On Thu, 19 Nov 2020 13:04:56 -0700 Sean Whitton <spwhit...@spwhitton.name> 
> On Wed 18 Nov 2020 at 11:18PM -08, Josh Triplett wrote:
> > First, as a point of order (for which some authoritative guidance from
> > the Secretary, CCed, would potentially prove useful): while the
> > technical committee is empowered to handle various types of disputes (up
> > to and including overruling an individual developer if necessary), I do
> > not believe it falls within the scope of the technical committee to
> > override a decision already decided by a project-wide GR, or to
> > "interpret" the text of a GR issuing a nontechnical policy document in
> > ways that may undermine the decision made in that GR and document.  Any
> > interpretation of the text of the GR would need to be based on the text
> > and intent of the GR. (Intent could include discussion at the time, but
> > would notably include the text of other options that did not prevail, as
> > well as the status quo at the time that motivated a GR to change.)
> > Changing that intent would require either another GR, or (per specific
> > provisions included in the winning GR option) consensus among the
> > project, not a TC ruling.
> >
> > Concretely, the GR explicitly acted by "Using its power under
> > Constitution section 4.1 (5)", which is the power to "Issue, supersede
> > and withdraw nontechnical policy documents and statements.". The
> > Technical Committee does not have such "nontechnical policy documents
> > and statements" within its ambit. Any interpretation of 'what it means
> > to "support the efforts of developers" working on support for
> > alternative init systems' would thus be an interpretation of such a
> > nontechnical policy document.
> >
> > Thus, I would suggest that the technical committee should decline to
> > rule on any matters already decided by the GR. This does not preclude
> > the TC from offering advice, or potentially facilitating dispute
> > resolution if asked to do so, or even as a *last resort* overruling a
> > developer on a specific technical matter (if doing so does not go
> > against the GR), but I don't believe it's within the scope of the TC to
> > relitigate the GR to mandate support for alternative init systems. Any
> > potential ruling here would need to avoid attempting to supersede the
> > GR.
> In our dispute resolution role, the TC is empowered to decide upon the
> two things about the contents of the network-manager package that we
> have been asked to decide upon, as a matter of last resort.  No-one
> disputes that we can do this.

(I agree with this paragraph, in case there was any doubt about that.)

> We have also been invited to rule that "Similar init-compatibility
> changes should not be blocked by package maintainers unless they are
> defective on their own merits".  Essentially we are being invited to
> generalise the decision that we make about the network-manager package
> to say that it would apply to similar cases.
> We might decide that the reasons we have for whatever decision we make
> about the network-manager package do not generalise, and so we may
> decline the invitation to make any more general ruling.
> But if we do think the reasons generalise, then we can generalise our
> ruling without stepping outside of our dispute resolution role.  For
> example, we might say "if another CTTE bug was filed about the contents
> of a package which was similar to this one in the following respects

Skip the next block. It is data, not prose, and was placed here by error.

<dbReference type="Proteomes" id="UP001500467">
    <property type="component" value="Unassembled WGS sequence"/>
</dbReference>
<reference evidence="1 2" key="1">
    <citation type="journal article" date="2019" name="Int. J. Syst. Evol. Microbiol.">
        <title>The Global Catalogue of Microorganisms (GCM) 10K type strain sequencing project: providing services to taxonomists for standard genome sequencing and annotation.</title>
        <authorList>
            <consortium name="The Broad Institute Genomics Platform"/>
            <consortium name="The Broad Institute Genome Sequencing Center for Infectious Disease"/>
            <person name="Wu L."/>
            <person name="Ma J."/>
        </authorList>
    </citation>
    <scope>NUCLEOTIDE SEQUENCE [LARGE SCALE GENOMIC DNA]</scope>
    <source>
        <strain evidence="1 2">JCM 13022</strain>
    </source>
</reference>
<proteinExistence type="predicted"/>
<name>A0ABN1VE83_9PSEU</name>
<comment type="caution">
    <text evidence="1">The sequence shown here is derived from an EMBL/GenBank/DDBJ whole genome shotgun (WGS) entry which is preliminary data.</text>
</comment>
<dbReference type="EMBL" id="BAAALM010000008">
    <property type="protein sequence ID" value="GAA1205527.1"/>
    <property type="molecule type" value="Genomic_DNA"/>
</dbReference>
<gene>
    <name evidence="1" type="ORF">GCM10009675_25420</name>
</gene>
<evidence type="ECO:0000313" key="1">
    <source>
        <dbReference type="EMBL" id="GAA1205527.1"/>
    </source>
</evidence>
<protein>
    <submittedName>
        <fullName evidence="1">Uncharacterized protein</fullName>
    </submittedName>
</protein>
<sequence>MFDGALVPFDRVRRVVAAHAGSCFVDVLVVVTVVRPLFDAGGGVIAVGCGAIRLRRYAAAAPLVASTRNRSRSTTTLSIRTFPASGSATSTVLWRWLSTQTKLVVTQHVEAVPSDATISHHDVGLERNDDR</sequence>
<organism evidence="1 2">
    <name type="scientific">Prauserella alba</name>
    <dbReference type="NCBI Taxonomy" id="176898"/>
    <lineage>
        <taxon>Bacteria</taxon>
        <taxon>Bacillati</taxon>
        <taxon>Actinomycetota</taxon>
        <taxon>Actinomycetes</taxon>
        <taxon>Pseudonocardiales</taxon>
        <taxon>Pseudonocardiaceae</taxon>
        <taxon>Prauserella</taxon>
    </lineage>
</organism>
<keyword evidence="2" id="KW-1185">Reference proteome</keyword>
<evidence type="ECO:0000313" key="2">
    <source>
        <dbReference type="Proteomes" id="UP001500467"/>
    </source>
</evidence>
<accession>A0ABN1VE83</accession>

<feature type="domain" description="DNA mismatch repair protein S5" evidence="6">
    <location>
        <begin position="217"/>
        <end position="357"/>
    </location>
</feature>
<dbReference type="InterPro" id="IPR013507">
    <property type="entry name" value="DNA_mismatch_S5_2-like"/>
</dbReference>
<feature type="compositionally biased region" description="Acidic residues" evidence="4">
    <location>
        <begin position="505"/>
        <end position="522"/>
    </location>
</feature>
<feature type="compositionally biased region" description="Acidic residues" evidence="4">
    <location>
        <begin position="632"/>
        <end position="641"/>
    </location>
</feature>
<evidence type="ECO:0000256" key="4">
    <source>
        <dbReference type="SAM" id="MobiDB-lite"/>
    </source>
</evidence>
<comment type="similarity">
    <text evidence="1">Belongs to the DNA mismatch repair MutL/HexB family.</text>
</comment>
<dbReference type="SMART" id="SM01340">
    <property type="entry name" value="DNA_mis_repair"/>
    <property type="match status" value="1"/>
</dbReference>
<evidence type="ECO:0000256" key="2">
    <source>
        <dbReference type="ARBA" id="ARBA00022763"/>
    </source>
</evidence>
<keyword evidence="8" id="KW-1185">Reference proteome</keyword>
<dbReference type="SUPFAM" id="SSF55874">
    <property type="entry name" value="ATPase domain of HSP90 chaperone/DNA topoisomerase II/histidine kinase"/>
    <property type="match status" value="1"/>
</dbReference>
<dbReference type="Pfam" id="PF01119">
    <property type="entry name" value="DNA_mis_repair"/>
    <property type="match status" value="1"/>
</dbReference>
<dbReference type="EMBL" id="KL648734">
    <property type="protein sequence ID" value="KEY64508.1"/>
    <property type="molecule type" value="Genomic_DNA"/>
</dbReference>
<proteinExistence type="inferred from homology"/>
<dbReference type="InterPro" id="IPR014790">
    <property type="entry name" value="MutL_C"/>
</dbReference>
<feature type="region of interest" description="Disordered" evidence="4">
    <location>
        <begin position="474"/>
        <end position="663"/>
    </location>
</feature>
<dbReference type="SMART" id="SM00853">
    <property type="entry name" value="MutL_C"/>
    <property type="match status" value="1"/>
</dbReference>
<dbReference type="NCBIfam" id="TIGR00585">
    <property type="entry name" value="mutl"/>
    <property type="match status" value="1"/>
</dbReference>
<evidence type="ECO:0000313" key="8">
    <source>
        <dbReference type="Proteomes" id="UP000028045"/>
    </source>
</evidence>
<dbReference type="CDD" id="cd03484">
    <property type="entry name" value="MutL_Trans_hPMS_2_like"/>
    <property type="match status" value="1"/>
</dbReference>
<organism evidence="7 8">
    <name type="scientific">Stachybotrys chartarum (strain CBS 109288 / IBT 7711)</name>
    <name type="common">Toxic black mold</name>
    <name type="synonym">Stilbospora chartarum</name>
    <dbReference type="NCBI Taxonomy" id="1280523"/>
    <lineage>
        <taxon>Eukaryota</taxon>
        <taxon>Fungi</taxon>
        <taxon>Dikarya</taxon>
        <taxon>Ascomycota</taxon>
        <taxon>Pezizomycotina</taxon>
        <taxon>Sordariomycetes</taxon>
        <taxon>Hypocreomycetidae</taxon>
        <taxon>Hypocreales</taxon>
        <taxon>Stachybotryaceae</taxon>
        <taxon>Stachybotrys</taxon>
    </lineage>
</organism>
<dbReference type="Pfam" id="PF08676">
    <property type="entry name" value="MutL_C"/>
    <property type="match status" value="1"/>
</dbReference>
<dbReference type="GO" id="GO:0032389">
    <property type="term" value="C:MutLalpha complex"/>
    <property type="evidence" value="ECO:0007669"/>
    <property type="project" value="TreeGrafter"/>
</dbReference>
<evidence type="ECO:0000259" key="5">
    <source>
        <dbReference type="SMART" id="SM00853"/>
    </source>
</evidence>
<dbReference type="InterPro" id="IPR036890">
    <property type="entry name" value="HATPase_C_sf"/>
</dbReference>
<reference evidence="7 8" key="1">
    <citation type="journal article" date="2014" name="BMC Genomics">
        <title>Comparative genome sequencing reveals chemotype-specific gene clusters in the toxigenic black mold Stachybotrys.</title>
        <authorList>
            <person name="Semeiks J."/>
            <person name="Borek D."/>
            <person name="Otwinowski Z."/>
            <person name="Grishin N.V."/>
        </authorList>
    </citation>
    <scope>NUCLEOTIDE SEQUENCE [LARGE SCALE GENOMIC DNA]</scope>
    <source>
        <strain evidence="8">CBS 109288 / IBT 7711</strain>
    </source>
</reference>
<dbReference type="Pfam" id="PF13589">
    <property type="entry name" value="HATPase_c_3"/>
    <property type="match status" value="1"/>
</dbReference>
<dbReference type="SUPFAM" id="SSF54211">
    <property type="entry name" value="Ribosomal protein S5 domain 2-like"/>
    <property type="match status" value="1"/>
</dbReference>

> ... then we would expect to issue the same ruling as we have here,
> because we believe that our reasons for this ruling would apply to all
> packages which are similar in the previously stated respects."
> Clearly we would not want to say anything which we thought contravened
> the GR.  However, I do not think there is any reason to think that
> resolving this dispute would necessarily involve the TC interacting with
> the GR in a way that the constitution does not permit.  We are being
> asked to decide about one package, and being invited to generalise in a
> way that falls within the scope of our dispute resolution role.

It would certainly be *possible* for the TC to suggest that it would
systematically rule in favor of, to use these two issues as examples,
including init scripts and alternative dependencies despite the
maintainer not wishing to maintain them. What I'm suggesting is that,
given that the slate of GR options included possibilities that would
have required maintainers to do so by policy, and the developers
declined to enact such a policy, it would be *especially* unfortunate if
the common practice became to either systematically escalate to the TC
or use the threat of such to effectively enforce a different policy.

The GR encouraged people on all sides to collaborate in this area, not
to pick a side and do everything possible to undermine the other side.
It seems as though the current path thus far has been to present one
option, and when that option was declined, seek enforcement from the TC.
I don't feel like people have asked the question, let alone answered it,
of how alternative init systems could be supported with a reduced burden
on maintainers; rather, the focus seems to remain on arguing that such a
burden is either nonexistent or should be forced on maintainers.

I trust the current TC to evaluate the issue fairly. I wanted to ensure
that the TC had available some additional considerations besides those
presented and highlighted in the original framing of this issue. Between
my original mail and this partial summary, I've now done so, and in the
interests of keeping this discussion manageable, I'm *hoping* that it'll
be possible to minimize the restatement of previous arguments and just
keep things to *new* information that has not previously been presented.
I don't think people arguing at each other will provide further help to
the TC.

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